A Jug of Wine and Thou
Jim Fiolek is a genial man with longish hair in a braid who does a very amusing pidgin English impression. He is the vice president of Zaca Mesa Winery in California, and he is also something of a guru. He is a guru not so much among wine snobs -- though he certainly has standing in that community -- but in a traditional sense; that is, he is very smart about people. Or, in pidgin English: Jim Fiolek very wise man.
In October, Fiolek came to Scottsdale to conduct a component tasting of his vineyard's Z Cuvée; to sell a lot of serious wine drinkers on the virtues of Santa Barbara County; and, in a roundabout way, to minister to souls of a few dozen shaken, lonely Americans. The tasting, followed by dinner, took place at Arcadia Farms Cafe. It had been postponed from Thursday, September 13, because of the events of Tuesday, September 11 -- events that, a month later, hung behind conversation like the black fruit notes in a Zaca Syrah.
Zaca Mesa Winery was founded in 1972. Today, its vineyards occupy 249 acres of the 18,000 under grape cultivation in Santa Barbara County. The county, 90 miles from Los Angeles, is one of the coolest viticultural areas in California; nevertheless, it supports a wide range of microclimates and, consequently, a wide variety of grapes. Zaca Mesa specializes in Rhône-style wines, for which it has received nods from Wine Spectator and others. Its Z Cuvée is a blend of Grenache, Mourvedre, Cinsaut, Syrah and Counoise varietals. It approximates a Châteauneuf-du-Pape.
About 40 people attended the Scottsdale component tasting, many of them members of the Taster's Guild, a wine appreciation society. A woman checked reservations at the door. Upon entering the restaurant, most people promptly stalled: shy, perhaps, but also bewildered by the profusion of crystal -- seven glasses at every seat -- that gave the place the nervous feel of a china shop.
"I've been watching you all come in," Fiolek said, after people had found their seats and after Ann Stephens, of A.J.'s Wine Cellar Scottsdale, the evening's gracious and knowledgeable hostess, had introduced him.
"You're like kindergartners on the first day of school. Relax!"
Some people smiled, uncertainly, then stared hard at their tablecloths.
The idea behind a component tasting is to try a wine's elements singly, then in combination -- to experience, say, the "strawberry" flavors of the Grenache and the "smoked meat" and "autumn campfire" notes of the Syrah and then to marvel that smoked meat and strawberries united in a Z Cuvée are not disgusting. (Or, alternately, to marvel at the obscure dialect of the professional wine writer.)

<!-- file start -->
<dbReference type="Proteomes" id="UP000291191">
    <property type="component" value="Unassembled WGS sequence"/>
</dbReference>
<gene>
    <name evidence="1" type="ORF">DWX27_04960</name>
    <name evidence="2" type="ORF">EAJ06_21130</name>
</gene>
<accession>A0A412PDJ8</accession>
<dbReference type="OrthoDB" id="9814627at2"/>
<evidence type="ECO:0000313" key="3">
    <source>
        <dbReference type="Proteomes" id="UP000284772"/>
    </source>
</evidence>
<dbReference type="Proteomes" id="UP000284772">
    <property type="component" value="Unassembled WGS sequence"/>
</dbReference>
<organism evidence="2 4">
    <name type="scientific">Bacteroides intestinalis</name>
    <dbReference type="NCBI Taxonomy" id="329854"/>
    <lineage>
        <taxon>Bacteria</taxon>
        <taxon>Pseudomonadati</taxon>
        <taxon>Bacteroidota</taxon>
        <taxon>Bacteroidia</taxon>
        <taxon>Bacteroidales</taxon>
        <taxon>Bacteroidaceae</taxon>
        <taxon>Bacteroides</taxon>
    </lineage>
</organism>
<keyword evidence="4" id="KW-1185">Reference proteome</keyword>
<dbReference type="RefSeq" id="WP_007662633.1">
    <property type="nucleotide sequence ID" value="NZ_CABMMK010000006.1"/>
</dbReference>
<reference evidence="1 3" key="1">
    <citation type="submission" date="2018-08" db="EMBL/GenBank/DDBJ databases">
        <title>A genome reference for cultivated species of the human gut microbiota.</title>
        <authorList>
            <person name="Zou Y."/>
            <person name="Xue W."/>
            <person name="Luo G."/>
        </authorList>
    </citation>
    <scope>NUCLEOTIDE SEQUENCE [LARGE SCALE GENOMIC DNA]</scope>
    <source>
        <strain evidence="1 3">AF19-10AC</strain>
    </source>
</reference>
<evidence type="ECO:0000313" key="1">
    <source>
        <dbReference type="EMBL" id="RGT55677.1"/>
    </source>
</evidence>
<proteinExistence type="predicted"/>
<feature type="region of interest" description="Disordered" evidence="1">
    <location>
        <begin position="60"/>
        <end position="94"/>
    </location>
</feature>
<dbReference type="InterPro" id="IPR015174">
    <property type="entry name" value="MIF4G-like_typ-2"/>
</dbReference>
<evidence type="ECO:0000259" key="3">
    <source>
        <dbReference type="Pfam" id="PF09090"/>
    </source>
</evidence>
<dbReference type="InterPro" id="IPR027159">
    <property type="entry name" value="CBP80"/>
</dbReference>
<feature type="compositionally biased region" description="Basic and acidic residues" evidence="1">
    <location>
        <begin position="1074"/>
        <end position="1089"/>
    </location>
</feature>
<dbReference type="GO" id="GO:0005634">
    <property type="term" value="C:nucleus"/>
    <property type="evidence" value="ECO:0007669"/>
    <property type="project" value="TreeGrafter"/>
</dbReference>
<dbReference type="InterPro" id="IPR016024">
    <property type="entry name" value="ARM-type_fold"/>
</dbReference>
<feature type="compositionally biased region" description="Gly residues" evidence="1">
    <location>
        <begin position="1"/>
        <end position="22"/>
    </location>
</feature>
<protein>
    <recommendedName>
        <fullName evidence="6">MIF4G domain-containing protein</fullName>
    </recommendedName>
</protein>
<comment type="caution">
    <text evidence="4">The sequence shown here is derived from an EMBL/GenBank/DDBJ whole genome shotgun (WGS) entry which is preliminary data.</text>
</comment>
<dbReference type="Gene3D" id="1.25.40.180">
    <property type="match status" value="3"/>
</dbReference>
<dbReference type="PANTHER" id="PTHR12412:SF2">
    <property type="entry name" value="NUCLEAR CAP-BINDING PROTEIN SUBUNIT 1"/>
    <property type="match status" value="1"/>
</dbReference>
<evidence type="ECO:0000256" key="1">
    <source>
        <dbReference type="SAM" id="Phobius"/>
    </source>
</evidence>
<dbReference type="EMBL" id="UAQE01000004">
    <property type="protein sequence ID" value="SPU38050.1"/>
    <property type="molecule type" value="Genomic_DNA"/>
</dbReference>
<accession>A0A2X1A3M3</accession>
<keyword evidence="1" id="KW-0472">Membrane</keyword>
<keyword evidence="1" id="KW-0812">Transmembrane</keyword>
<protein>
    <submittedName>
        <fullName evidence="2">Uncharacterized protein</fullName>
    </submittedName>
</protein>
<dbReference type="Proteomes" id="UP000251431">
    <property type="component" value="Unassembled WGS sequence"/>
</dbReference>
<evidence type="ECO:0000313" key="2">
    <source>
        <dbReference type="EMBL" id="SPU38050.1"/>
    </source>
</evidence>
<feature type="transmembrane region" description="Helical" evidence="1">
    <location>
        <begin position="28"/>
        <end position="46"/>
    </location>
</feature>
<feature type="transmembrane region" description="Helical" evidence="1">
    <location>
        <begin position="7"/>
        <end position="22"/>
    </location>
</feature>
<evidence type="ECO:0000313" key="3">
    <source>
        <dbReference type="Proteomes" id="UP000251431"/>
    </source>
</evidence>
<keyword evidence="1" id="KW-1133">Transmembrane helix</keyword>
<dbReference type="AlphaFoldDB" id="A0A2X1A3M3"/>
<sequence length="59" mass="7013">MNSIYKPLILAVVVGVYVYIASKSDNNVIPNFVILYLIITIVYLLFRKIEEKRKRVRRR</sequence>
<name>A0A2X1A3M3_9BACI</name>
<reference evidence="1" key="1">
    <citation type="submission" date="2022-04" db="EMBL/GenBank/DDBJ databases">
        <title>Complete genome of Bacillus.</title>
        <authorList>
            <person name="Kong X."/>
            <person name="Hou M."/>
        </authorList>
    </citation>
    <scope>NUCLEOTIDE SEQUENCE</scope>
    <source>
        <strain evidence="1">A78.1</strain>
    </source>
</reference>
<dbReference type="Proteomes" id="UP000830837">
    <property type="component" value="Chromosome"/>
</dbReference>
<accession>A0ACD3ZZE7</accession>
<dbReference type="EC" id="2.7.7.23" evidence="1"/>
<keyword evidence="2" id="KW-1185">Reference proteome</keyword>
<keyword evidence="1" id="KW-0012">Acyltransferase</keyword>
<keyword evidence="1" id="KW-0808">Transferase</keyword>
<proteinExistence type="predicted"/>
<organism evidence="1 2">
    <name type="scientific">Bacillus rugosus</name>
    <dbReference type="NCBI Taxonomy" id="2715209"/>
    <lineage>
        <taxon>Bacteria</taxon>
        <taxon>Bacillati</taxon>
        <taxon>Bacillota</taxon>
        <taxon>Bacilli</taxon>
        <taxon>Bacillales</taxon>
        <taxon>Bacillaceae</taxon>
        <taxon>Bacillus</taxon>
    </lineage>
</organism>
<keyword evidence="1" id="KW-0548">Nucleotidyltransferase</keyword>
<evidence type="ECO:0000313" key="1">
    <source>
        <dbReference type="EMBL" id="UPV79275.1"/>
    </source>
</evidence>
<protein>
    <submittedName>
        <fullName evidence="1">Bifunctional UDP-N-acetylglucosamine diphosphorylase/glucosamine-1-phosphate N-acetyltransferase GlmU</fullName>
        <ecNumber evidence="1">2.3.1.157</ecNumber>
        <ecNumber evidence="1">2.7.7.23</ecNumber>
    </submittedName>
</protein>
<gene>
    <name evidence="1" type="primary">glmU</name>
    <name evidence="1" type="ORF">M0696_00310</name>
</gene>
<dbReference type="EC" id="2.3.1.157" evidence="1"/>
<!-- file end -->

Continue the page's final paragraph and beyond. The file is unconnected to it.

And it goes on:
Fiolek and Stephens did one better, however, by equipping tasters with an empty glass and a long, graduated pipette -- which did not look like something one would encounter in kindergarten but was reminiscent of high school chemistry. After sampling each varietal, duly noting the blueberry flavors of one and the peppery spice of another, tasters were encouraged to create their own blend in the empty glass.
There were some blank stares. Fiolek explained the technique: Insert the tapered end of the pipette into a glass of wine, put the other end in your mouth -- and suck! But not too hard, lest the cotton wadding in the top of the pipette get soaked and come loose. The wadding was there, Fiolek said, to buy you some time: to allow you to remove the pipette from your mouth and seal the top with your thumb before the wine rushed out onto the tablecloth. Elementary physics, you know.
"Don't worry about re-creating the Z Cuvée," Fiolek said. "That's not the point. Add one wine to your glass, taste it, add another, and see how they interact to create something new. Then add another."
The tasters approached their task awkwardly at first, worried for their clothes and the white tablecloths and, not least, their dignity. But five minutes later, resigned to the fact that one cannot use an 18-inch pipette to suck wine out of small glasses without looking stupid, people relaxed, and the room filled with the ringing sounds of glass on glass, and of cheerful conversation. Fiolek watched, and smiled.
The conversation carried through dinner, and that, and a series of Zaca Mesa wines -- the Z Cuvée, a Z Gris Rosé, a Chardonnay, a Viognier and a Syrah -- made for a pleasant evening; compensated, even, for the lukewarm chicken. The highlight of the evening, for foodies and wine snobs alike, was dessert: cherry clafouti perfectly complemented by the vineyard's Black Bear Block Syrah. For a moment, conversation ebbed as diners savored the unusually good combination.
Nearly four hours after first taking their seats, the tasters shook hands and said how nice it was to have met one another; they departed smiling and fully satisfied. Stephens took orders for Zaca Mesa wines by the case.
"The most important element of what I do is the human one," Fiolek said as the tables were cleared. "Think about it. Get a bunch of strangers together, put a bottle of wine between them, and an hour later they're talking and having a great time."
He continued: "As far as we've advanced, in some ways we've really gone backwards, too. We're cut off from each other. Everyone's looking for some way to ground themselves, a way to feel connected. It's not going to happen electronically."
Or in pidgin: An open bottle open minds, and hearts.
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